Yul Amacker, a 22-year Teamster at Fred Meyer, flashes the victory sign after his big arbitration win.

In 2022, after devoting decades of his life to his job at Fred Meyer, Yul Amacker thought he was good to go. Armed with contractual protections for a secure retirement – pension and medical benefits – he approached HR to inquire about leaving warehouse work behind for good.

To his surprise, Amacker was told he did not qualify for healthcare coverage under the company’s medical plan for retirees. 

“I didn’t know how to deal with that,” he recalls. “It would’ve been a struggle to retire without medical. I would’ve been living paycheck to paycheck.”  

Amacker’s contract seemed crystal clear. At 62, with 22 years of employment at the company, he was eligible to draw his Teamsters pension under the rules outlined by the pension Trust. The contract also stated that employees like Amacker, who were older than 57 and had pension eligibility, qualified for medical coverage that Kroger – Fred Meyer’s parent company – offers retirees.  

The company’s refusal to honor that right felt like a slap in the face.


Working in a warehouse takes a toll on your body. Sprains, bruises, lower back injuries, and repetitive motion injuries are common.

Amacker, who got his first warehouse gig at 21 and has been at it ever since, has worked through his share of pain. “There’s been a lot of wear and tear on my body,” he says. “Shoulder aches, knee aches, jumping off forklifts, lifting heavy product – after 35 years that does some damage.”

The demanding nature of the job makes quality medical coverage essential for workers, especially those moving into their retirement years. “It’s important that I can see a doctor regularly,” Amacker affirms. “I can’t get by without medical.”

The denial of Amacker’s medical was a red flag for Union Representative Anthony Rivera. Rivera had battled Fred Meyer over the same issue before, in 2020, when the company contested retiree medical for another employee.

Working together with Shop Steward, Matt Collins, Rivera filed a grievance on Amacker’s behalf. Unable to settle, the Union and employer quickly pushed the dispute to arbitration.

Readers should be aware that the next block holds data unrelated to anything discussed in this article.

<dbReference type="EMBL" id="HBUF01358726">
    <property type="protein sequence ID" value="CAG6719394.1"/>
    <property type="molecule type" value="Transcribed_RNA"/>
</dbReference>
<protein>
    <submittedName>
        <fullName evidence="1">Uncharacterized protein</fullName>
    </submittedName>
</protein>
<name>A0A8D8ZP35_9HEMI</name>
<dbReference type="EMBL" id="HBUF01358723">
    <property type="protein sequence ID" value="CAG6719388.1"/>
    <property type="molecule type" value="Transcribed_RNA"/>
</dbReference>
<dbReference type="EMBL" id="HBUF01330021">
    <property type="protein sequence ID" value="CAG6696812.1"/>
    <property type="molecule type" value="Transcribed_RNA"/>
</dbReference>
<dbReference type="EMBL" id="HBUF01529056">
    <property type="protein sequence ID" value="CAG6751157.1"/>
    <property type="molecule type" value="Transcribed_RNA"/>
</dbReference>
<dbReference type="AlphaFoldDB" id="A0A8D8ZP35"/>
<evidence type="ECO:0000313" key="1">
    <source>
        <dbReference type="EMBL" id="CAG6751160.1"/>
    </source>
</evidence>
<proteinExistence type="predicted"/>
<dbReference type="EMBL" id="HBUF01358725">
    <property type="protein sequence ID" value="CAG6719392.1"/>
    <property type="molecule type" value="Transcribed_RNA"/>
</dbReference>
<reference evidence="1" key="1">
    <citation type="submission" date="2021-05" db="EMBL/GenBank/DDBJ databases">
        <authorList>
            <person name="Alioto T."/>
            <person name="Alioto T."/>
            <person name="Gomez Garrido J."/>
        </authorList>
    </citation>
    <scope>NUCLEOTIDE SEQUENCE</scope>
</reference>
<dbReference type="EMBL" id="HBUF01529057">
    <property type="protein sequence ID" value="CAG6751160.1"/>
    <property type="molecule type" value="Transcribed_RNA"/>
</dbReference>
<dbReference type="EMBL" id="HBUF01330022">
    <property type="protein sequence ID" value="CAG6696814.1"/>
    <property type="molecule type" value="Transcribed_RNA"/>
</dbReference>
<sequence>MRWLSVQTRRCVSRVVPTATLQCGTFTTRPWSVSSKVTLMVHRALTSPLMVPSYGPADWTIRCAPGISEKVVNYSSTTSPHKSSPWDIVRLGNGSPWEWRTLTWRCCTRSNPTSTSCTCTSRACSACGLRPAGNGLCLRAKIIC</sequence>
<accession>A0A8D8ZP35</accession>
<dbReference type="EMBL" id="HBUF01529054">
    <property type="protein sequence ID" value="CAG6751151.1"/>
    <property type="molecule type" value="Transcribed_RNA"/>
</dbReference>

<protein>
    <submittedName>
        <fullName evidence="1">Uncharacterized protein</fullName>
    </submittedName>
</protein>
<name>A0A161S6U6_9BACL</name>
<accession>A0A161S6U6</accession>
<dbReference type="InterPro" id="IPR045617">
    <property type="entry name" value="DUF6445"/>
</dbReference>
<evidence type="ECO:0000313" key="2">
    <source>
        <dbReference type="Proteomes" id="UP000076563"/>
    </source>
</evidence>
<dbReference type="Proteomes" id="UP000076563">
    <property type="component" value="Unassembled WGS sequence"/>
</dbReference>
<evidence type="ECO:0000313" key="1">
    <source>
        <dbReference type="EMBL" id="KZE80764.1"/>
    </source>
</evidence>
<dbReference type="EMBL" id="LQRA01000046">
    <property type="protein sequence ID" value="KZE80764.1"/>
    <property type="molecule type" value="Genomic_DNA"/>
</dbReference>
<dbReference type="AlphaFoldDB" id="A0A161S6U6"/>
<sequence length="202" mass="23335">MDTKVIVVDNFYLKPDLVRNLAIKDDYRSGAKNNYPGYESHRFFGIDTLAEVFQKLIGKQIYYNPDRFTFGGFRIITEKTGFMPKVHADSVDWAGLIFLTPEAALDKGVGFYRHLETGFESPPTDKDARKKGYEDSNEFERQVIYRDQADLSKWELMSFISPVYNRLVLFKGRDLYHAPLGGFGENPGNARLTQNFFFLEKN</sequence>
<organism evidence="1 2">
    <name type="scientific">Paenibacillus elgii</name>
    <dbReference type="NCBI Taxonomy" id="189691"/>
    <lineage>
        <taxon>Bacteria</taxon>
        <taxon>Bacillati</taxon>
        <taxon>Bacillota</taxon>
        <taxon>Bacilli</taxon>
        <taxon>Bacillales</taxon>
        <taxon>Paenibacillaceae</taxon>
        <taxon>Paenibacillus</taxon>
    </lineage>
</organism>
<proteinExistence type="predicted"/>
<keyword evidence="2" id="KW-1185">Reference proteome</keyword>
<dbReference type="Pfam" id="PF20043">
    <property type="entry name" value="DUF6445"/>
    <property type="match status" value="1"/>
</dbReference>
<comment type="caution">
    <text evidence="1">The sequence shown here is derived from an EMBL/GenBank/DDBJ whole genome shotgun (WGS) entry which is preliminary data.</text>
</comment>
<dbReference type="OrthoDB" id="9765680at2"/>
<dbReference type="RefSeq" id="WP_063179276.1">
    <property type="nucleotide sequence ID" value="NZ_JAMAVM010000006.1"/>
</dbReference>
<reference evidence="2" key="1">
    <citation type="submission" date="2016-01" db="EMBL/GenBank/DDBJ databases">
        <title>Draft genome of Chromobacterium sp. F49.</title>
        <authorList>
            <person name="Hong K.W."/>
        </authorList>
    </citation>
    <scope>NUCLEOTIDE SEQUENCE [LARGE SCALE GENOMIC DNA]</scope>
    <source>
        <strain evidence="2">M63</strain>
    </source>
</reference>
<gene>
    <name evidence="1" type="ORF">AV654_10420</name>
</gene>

At the arbitration hearing, the company went to great lengths to deny Amacker and his co-workers their rights. They hired an outside union-busting law firm, tried to discredit witnesses, and dredged up flimsy procedural arguments.

“They didn’t even bother to call fact witnesses,” recalls Briana Drakes, the union’s lead attorney in the case. “They didn’t care about the dignity of their own employees.”  


In the end, the arbitrator sided resoundingly with the Union. In his ruling issued January 22, 2024, arbitrator Michael Merrill ordered Fred Meyer to provide retiree medical coverage to all Teamsters 117 members who meet the two contractual qualifiers – older than 57 and eligible to retire under the pension Trust.

“This is a huge win for our members,” said Paul Dascher, Secretary-Treasurer of Teamsters 117. “It means workers at Fred Meyer who have dedicated their lives to the company can retire with dignity without having to worry about going to the doctor.”

The outcome has left Amacker feeling happy and relieved. “I feel great about it,” he says. “This not only benefits me but everybody at Fred Meyer.”

Now, with the arbitration win in his back pocket, Amacker is starting to look ahead. “My options are wide open,” he says excitedly. “I bought a beat-up RV, which is something I’ll be working on. It needs a little fine tuning and a paint job, then I’ll see what’s next.”